Thousands of Spaniards answered yesterday a call from far-right party Vox to protest against lockdown measures and the increasingly beleaguered government of leftist Prime Minister Pedro Sanchez.
Motorists thronged the roads of central Madrid, tooting their horns as others held placards and shouted “Sanchez, resign” and “freedom”.
Vox called demonstrations in dozens of cities with its leader Santiago Abascal, alleging that the government “has been incapable of protecting its people, its elderly and its careworkers” during the coronavirus crisis.
The pandemic has killed 28,600 in Spain to date, one of the world’s highest tolls.
Spain, which imposed one of Europe’s toughest lockdowns on March 14, has started to ease restrictions, but Madrid and Barcelona have remained in lockdown for longer because of more severe coronavirus outbreaks.
The protesters called for Prime Minister Sanchez and Deputy Prime Minister Pablo Iglesias, of the centre-left Socialists and left-wing Podemos coalition, to resign over their handling of the coronavirus crisis, and, in particular, the lockdowns and the damage done to the economy and jobs.
“It is time to end the #stateofabuse that Pedro Sanchez and Pablo Iglesias are using to gag Spaniards,” Vox said in a statement, referring to a Twitter hash tag. “It is time to make a big noise against the government of unemployment and misery that has abandoned our self-employed and workers.”
“I came as I believe the government of Pedro Sanchez has lied to us,” said protester, Marina Samber, 51, clad in a green mask – Vox’s colour. “He played with the health of elderly people as he didn’t provide us with masks or security measures to prevent contamination.”
The crisis has turned up the heat on Sanchez – crowds in several cities banged pots and pans in protest on Friday, accusing his team of mismanaging the virus response and shrinking civil liberties through one of Europe’s toughest lockdowns.
A vote to extend a state of emergency to June 6 passed by just 15 votes this week after frenetic horse-trading, as the government pursues a staggered exit from lockdown through to the end of June.
One of the protesters, Oscar de Lolmo, a 51-year-old engineer sporting a watch decorated with the Spanish flag, said that he believed “the government is going to plunge us into an economic crisis”.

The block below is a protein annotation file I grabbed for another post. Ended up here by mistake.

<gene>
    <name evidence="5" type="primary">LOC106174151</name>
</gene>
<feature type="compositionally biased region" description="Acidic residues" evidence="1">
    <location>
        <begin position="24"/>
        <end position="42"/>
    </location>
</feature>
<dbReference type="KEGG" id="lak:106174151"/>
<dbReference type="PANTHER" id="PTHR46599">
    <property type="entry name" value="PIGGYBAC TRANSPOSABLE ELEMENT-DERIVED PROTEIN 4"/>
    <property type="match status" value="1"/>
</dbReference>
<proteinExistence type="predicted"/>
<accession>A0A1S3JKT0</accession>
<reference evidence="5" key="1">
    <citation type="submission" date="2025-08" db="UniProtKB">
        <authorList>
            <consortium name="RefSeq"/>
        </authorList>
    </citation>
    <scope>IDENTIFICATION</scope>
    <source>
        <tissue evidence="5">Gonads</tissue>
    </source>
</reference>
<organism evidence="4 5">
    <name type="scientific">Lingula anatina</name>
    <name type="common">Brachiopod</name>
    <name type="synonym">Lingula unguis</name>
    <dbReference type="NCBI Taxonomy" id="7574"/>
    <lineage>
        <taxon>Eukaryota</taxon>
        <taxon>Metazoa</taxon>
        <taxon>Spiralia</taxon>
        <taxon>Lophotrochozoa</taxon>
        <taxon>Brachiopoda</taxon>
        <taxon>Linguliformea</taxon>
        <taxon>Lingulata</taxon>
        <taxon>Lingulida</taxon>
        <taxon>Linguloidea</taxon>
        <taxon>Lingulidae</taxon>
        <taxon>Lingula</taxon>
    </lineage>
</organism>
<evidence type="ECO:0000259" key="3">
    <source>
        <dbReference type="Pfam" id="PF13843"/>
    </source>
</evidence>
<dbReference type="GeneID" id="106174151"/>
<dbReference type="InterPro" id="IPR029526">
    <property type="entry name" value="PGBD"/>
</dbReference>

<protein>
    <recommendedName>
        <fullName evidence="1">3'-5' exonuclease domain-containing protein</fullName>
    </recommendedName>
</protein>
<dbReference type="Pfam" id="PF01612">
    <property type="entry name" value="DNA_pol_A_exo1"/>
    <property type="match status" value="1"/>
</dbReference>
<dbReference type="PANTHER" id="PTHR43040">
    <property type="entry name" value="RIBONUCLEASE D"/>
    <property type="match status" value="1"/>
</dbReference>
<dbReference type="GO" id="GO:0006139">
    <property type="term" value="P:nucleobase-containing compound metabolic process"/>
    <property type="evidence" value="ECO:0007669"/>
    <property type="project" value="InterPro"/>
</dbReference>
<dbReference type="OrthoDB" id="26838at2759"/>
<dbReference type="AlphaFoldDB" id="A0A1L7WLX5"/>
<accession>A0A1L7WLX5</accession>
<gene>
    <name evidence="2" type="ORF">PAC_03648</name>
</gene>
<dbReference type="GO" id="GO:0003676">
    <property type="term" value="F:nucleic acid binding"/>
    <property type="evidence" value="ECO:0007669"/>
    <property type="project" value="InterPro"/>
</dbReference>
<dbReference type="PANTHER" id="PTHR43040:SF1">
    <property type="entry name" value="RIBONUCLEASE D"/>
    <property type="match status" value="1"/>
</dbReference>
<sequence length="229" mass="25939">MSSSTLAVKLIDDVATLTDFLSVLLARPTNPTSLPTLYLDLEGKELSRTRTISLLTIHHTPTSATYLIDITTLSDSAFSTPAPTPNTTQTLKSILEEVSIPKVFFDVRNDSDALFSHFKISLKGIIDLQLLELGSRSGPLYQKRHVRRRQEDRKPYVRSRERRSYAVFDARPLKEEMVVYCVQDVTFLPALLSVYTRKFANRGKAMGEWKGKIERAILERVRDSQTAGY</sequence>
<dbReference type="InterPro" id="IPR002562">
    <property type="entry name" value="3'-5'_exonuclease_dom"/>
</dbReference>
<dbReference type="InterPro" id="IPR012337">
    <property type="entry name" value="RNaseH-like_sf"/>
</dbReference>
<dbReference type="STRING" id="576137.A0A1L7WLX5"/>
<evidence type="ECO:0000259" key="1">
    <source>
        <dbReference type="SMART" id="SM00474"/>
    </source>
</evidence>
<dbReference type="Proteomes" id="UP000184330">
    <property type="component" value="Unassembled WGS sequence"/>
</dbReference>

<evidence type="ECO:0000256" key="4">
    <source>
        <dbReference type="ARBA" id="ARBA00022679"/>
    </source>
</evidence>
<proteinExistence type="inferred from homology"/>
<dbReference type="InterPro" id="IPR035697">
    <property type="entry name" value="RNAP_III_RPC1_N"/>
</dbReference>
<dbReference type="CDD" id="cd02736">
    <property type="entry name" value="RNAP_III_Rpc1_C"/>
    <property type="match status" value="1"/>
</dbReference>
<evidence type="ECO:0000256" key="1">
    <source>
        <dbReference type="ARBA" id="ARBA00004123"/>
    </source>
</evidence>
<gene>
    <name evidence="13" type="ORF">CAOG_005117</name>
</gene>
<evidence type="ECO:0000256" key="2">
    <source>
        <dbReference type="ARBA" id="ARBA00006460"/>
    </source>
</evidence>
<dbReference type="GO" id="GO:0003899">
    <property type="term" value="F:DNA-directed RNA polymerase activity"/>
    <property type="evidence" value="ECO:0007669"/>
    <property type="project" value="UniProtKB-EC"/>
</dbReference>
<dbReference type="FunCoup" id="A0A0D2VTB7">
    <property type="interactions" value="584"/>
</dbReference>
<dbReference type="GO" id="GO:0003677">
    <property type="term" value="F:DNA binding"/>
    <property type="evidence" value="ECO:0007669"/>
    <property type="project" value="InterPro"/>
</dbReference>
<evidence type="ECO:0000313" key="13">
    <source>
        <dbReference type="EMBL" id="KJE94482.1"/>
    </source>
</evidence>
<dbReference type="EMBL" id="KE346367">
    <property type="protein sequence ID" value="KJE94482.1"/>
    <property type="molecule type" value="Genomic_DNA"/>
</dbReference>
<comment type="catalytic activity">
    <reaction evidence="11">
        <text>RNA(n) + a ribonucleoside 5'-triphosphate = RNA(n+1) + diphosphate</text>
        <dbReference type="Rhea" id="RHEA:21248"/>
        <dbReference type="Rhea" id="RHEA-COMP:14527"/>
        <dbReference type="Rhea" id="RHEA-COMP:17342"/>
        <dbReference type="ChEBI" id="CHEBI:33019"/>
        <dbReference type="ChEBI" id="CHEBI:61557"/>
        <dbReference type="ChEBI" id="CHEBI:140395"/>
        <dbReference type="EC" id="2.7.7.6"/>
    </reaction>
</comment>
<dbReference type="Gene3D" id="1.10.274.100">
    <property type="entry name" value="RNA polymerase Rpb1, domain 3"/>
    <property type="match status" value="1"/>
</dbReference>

Others likewise bitterly attacked Sanchez.
Government ministers were “the assassins of 40,000 people”, claimed Carlos De Lara, insisting the true death toll is much higher than officials say.
Others complained at the continuing general lockdown in large cities such as Madrid and Barcelona, which will start being rolled back from Monday after 10 weeks.
“Small and medium-sized firms are sinking,” said Ignacio Gonzalez, a 23-year-old engineering student.
Vox leader Santiago Abascal, who was leading the procession in Madrid, made a speech that was broadcast on EsRadio so people could listen in their cars.
He said the government was “directly responsible for the worst management of this crisis on the entire planet”.
Sanchez was due to make a speech later that will be broadcast on television.
Protests against the lockdown started in Madrid’s wealthy Salamanca neighbourhood last week, where people started banging pots and pans.
But yesterday’s procession marked the first organised protest against the government since the beginning of the coronavirus pandemic.
Vox urged people to protest in every regional capital, and similar car processions took place in Seville and Barcelona, among others.
Madrid and Barcelona are preparing to ease their lockdowns from tomorrow as infections have slowed.
This will allow outdoor dining and gatherings of up to 10 people.
Spain has registered 28,628 deaths from Covid-19 and 234,824 cases. The Covid-19 respiratory disease is caused by the coronavirus.
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